To serve, slather toasted bread with melted butter. Turn your oven broiler on medium. Divide soup between two bowls, float slices of bread on top of the soup, and cover toast with the white cheddar. Place bowls under the broiler for two to three minutes or until cheese is bubbling. Serve immediately.
*One of my favorite kitchen tools is a serrated peeler. It allow you to peel soft skinned fruits like tomatoes without having to boil water and prepare an ice bath. It’s a real time-saver.


  1. I am going to give this a spin on Sunday for sure.

  2. Well, I just want to say that I am having a blast testing these recipes. These observations and notes are things I always think when making dishes and it is a lot of fun to be able to share them with you. This recipe was really tasty and some of the notes are the same as the corn chowder, but that may just be from the way I am used to reading recipes.

    Firstly, I went and bought a serrated peeler. I figure any simple kitchen tool that makes my easier is something I should look at purchasing. I have to say that the peeler is fantastic. I have a feeling it is something I am going to be using often, so thanks for the tip.

    With regards to the broiler, my oven only has a Hi and Low setting. So, for the skinned tomatoes I had it on hi and raised to rack to the top of the oven, which the recipe didn't specify. I figured if I am looking to blacken them a bit, the higher the better. For melting the cheese, it didn't matter so much as the result, but what I did was lower the rack to just under the half way point and broiled on high to start then turned it to low. No everyone will have this issue, so I am not sure how relevant it is.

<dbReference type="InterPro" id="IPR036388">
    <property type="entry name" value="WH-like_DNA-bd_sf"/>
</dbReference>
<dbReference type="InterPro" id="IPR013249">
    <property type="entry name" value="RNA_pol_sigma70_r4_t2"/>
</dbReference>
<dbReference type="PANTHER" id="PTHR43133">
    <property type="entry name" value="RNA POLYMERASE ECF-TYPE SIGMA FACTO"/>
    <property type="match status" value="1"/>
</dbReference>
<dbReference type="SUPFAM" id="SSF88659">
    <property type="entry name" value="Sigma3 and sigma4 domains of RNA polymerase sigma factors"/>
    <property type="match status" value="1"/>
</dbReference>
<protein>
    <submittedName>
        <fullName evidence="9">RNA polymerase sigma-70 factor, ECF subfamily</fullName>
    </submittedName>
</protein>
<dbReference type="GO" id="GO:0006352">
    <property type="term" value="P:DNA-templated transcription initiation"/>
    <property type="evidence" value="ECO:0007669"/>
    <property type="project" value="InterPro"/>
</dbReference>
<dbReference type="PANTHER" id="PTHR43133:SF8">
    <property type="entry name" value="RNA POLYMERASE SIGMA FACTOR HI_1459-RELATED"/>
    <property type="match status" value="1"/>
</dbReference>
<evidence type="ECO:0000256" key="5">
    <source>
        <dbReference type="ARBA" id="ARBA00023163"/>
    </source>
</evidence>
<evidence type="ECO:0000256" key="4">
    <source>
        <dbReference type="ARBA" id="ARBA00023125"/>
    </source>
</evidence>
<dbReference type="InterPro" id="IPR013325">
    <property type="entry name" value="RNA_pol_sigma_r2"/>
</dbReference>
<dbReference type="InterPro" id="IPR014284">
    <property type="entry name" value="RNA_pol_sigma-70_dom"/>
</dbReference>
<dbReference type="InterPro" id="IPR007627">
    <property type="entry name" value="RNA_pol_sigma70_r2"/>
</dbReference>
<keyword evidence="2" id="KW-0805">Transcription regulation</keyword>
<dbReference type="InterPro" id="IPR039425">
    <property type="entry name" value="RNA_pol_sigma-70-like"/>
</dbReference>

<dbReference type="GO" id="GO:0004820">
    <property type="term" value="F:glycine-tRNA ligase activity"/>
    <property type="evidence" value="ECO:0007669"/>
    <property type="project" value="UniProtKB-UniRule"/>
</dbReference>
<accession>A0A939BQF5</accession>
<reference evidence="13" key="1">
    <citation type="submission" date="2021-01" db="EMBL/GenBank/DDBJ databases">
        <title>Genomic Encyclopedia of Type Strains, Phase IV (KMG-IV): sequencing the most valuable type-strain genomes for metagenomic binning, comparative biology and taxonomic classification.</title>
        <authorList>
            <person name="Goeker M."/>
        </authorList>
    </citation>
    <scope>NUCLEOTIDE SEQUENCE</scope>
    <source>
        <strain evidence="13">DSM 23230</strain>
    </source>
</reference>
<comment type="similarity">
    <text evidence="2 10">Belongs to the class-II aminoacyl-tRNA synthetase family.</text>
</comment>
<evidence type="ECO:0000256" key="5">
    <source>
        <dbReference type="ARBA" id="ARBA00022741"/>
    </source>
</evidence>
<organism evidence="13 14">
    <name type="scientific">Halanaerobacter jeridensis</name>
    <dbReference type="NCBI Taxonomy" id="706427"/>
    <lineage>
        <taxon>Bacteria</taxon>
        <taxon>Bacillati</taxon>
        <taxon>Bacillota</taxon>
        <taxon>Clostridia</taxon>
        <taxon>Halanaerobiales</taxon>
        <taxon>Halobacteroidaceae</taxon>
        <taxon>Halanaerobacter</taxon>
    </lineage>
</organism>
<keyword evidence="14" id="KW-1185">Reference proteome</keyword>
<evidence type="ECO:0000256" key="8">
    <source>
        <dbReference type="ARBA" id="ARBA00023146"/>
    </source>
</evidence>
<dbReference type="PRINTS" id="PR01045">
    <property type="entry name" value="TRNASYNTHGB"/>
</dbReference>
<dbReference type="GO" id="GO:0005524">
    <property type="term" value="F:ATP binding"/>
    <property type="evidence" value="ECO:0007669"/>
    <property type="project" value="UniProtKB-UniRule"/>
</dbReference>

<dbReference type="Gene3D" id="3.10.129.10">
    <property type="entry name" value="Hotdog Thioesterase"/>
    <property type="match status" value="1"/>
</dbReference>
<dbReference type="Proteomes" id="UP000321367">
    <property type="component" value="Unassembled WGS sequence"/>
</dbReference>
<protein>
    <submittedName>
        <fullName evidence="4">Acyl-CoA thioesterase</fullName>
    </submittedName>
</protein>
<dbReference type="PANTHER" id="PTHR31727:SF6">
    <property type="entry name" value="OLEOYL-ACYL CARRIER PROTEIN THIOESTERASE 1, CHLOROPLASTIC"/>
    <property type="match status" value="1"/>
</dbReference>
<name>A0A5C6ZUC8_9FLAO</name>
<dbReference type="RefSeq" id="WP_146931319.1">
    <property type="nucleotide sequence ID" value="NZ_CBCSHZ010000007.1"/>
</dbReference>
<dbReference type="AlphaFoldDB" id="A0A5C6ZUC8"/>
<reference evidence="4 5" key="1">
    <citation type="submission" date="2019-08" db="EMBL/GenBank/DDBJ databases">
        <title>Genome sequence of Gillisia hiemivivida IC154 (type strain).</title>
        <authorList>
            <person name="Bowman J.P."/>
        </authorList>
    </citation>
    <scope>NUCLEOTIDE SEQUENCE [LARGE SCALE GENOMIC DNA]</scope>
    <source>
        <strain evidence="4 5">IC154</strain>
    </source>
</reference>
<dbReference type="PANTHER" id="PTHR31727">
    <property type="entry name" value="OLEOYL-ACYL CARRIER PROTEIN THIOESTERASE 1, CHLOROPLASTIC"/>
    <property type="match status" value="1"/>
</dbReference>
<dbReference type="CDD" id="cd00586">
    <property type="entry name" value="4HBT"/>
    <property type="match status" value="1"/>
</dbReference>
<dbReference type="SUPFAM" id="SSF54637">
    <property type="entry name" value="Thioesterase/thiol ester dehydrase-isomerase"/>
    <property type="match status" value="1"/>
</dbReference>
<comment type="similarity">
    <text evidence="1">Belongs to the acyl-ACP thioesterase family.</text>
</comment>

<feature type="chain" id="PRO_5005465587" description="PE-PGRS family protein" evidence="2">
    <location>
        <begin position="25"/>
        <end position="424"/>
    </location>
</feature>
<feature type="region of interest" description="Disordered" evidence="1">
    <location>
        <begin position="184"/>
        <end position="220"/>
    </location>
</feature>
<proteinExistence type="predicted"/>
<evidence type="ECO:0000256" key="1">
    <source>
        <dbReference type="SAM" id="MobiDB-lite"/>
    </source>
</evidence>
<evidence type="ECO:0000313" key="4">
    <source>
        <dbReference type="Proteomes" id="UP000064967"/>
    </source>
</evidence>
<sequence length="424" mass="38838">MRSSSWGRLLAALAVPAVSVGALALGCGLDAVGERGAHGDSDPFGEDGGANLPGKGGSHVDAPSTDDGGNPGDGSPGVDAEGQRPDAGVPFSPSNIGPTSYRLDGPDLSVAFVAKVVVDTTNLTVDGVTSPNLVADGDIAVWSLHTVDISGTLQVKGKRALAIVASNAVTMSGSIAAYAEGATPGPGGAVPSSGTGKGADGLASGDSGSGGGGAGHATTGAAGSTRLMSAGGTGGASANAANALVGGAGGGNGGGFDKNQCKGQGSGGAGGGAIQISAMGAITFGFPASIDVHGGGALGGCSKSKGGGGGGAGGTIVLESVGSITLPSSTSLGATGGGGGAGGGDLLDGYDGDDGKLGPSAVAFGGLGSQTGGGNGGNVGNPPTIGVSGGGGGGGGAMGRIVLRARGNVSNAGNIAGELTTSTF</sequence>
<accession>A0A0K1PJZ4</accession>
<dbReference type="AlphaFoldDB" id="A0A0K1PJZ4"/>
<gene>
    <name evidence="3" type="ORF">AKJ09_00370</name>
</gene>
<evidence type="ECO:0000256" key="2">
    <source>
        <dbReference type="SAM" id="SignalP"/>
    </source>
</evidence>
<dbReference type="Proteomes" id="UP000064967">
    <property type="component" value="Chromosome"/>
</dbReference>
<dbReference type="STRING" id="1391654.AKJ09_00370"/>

Before I broiled the tomatoes I skinned them (three cheers for the peeler) and de-stemed them. The roma's I had were a little larger and I thought removing the stem at the top of the tomato would reduce the chance of that portion being tough or bitter.

    Moving on, I used dry packed sun-dried tomatoes not those in oil. You hadn't specified either way so I went with what I thought best.

    Also in the ingredient list, what size of sweet onion? From the 2 cup measurement I assumed a medium to large but it would be nice to know ahead of time for when I went to the grocery store.